Here’s how TWR’s president, Lauren Libby, expressed it recently: “When it comes to people who are persecuted, we use radio to provide them comfort, encouragement and hope from the Word of God. We remind them that what matters most is God’s kingdom, and that is something far more important than people who crave power and influence. We help promote a kingdom with an everlasting value system – one that says, ‘Blessed are the peacemakers, for they will be called children of God’ and ‘Blessed are the poor in spirit, for theirs is the kingdom of heaven.’” 

Finally, we mobilize our staff and partners around the world, along with thousands of the ministry’s engaged supporters, to call on the power of prayer in behalf of these siblings in Christ who are suffering for their faith.  

Turning Weakness to Strength 

A few years ago, Jacky* heard our programs for the first time. Later she testified: “Thanks for presenting unconditional love, real concern and perpetual maturity. Thanks for the words you utter that heal the broken heart and uplift damaged spirit. Thanks for [the program] Healing Touches springing from deep experiences. Your encouraging spirit turns the weakness to strength that helps to step forward into new depths. … You are compassionate when life becomes tough.”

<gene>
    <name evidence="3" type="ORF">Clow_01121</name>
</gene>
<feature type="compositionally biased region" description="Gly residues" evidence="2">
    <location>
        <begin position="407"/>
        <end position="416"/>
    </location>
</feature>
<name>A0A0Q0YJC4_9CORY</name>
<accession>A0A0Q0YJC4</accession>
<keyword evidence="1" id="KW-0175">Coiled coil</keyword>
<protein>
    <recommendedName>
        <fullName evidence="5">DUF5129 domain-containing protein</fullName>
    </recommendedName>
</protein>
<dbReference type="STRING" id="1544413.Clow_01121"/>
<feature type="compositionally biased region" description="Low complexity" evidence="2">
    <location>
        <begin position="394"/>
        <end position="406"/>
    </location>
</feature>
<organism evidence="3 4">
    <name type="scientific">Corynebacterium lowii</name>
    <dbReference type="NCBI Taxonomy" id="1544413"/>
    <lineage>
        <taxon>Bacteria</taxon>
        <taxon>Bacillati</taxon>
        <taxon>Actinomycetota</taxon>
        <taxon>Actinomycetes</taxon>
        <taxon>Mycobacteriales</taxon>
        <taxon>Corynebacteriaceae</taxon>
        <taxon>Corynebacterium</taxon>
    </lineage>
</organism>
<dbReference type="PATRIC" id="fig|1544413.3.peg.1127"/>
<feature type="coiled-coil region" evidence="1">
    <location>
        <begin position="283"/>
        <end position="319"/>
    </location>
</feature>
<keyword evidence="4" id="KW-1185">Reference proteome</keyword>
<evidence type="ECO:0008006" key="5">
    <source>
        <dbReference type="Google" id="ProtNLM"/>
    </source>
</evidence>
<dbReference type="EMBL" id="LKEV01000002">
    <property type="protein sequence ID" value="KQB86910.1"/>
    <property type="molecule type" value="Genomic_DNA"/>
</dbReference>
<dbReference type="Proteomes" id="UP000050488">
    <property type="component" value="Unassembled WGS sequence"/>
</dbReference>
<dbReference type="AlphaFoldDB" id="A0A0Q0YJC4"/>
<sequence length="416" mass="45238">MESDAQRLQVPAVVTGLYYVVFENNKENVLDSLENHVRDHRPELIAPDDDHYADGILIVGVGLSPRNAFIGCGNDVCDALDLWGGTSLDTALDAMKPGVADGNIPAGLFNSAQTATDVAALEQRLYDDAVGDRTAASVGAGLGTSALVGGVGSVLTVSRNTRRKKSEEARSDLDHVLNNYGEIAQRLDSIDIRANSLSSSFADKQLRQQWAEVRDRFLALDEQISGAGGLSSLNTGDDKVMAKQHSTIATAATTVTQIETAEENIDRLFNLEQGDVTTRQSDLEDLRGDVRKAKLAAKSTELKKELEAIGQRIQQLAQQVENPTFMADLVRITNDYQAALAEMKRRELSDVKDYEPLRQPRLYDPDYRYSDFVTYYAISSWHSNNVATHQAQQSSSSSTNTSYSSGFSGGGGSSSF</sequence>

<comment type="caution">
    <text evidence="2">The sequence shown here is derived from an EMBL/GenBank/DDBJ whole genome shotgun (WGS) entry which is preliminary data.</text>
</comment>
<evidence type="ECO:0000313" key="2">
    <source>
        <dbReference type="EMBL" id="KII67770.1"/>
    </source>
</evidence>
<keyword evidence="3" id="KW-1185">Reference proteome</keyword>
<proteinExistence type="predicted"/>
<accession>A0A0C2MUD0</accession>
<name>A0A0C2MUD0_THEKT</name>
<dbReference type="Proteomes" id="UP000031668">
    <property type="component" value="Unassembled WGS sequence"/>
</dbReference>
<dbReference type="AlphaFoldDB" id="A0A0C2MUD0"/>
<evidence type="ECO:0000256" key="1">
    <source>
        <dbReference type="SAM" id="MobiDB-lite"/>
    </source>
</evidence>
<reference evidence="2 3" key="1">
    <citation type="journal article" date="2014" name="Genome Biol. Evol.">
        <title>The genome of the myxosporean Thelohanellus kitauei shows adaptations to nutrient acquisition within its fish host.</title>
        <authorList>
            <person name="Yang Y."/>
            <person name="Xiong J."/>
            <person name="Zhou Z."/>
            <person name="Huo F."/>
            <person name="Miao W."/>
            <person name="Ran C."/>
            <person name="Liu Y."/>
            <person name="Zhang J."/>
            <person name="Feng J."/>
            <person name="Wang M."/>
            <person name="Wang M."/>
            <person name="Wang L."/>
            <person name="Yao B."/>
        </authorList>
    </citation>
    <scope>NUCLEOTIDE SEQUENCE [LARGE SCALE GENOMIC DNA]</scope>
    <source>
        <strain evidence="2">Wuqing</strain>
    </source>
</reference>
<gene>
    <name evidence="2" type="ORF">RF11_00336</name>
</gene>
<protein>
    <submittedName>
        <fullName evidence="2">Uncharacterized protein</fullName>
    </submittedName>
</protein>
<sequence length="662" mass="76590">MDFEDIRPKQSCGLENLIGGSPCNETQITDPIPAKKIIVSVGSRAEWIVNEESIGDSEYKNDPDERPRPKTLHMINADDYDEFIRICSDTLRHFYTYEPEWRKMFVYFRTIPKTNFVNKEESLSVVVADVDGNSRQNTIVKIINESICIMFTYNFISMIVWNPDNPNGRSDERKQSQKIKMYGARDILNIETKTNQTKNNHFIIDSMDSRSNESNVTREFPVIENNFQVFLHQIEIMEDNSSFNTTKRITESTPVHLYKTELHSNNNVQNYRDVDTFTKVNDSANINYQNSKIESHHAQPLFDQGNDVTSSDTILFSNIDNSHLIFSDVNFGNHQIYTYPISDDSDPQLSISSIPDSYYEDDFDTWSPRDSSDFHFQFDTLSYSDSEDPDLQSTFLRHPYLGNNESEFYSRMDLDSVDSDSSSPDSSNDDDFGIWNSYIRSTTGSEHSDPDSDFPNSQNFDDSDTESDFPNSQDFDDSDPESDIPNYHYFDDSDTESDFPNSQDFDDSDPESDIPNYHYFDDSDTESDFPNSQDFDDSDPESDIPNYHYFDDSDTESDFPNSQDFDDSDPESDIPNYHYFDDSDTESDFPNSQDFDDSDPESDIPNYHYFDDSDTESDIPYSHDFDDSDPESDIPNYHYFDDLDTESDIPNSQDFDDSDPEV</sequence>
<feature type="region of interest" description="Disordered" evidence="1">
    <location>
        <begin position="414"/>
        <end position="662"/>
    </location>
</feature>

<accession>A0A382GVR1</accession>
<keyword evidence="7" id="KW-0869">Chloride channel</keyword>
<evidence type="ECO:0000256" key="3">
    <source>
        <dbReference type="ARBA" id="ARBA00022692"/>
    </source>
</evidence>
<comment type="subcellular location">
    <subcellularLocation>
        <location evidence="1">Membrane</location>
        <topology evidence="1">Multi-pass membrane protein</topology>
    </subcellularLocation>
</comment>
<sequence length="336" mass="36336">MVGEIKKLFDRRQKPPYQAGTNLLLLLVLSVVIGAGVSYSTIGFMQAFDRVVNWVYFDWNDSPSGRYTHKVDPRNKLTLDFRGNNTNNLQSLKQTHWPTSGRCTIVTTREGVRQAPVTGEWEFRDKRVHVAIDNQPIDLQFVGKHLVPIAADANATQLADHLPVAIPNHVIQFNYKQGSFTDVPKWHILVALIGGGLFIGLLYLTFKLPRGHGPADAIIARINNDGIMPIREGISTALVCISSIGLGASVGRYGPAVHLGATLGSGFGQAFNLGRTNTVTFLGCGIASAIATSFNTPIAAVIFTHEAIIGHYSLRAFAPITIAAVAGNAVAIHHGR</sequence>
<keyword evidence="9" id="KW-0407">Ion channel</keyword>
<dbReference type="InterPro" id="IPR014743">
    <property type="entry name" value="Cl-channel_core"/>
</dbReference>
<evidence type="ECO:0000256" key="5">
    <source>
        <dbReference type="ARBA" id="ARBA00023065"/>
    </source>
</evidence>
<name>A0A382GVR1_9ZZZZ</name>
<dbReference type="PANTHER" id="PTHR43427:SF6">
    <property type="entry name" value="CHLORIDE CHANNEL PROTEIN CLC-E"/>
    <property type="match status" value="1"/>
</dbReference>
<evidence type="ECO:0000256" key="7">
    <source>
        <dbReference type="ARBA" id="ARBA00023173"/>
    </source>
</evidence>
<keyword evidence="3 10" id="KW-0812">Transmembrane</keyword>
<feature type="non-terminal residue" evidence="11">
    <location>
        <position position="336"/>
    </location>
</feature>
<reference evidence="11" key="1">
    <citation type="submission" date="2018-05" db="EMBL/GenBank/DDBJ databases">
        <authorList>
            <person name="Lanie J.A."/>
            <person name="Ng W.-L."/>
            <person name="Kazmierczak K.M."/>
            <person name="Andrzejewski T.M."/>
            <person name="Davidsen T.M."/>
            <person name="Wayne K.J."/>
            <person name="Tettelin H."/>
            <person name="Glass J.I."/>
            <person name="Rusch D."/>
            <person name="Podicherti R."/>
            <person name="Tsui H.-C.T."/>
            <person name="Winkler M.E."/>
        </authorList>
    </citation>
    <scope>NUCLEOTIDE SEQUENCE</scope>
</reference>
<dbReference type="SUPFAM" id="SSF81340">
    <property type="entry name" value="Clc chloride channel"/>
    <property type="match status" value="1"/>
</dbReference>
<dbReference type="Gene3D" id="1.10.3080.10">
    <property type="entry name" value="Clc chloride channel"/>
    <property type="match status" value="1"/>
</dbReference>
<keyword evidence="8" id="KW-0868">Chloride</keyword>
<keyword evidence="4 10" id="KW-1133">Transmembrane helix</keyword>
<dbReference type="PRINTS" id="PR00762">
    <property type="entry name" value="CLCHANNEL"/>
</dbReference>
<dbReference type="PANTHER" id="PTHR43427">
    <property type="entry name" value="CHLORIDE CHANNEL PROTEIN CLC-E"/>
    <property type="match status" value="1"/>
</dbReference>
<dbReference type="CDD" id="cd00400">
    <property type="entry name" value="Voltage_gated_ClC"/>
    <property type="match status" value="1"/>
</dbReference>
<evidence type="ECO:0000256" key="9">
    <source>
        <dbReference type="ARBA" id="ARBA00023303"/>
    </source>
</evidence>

Today, even though the Islamic State forces have been severely reduced in power and the fighters driven out of their strongholds in Iraq, Christians still experience physical and mental abuse, harassment and discrimination. People who give up their traditional religion for faith in Christ often feel they must keep their faith secret. Churches have been destroyed. 

The news about the harsh circumstances faced by Christians in Iraq is heartbreaking. For now, all we can say is that God has a purpose in allowing persecution to exist and that one day he will end it and true justice will reign. Until then, we all must be prepared to face these trials in a broken world and say with the apostle Paul,

“For the sake of Christ, then, I am content with weaknesses, insults, hardships, persecutions, and calamities. For when I am weak, then I am strong.” 

 


 

* A pseudonym and stock image are used to protect the person’s privacy.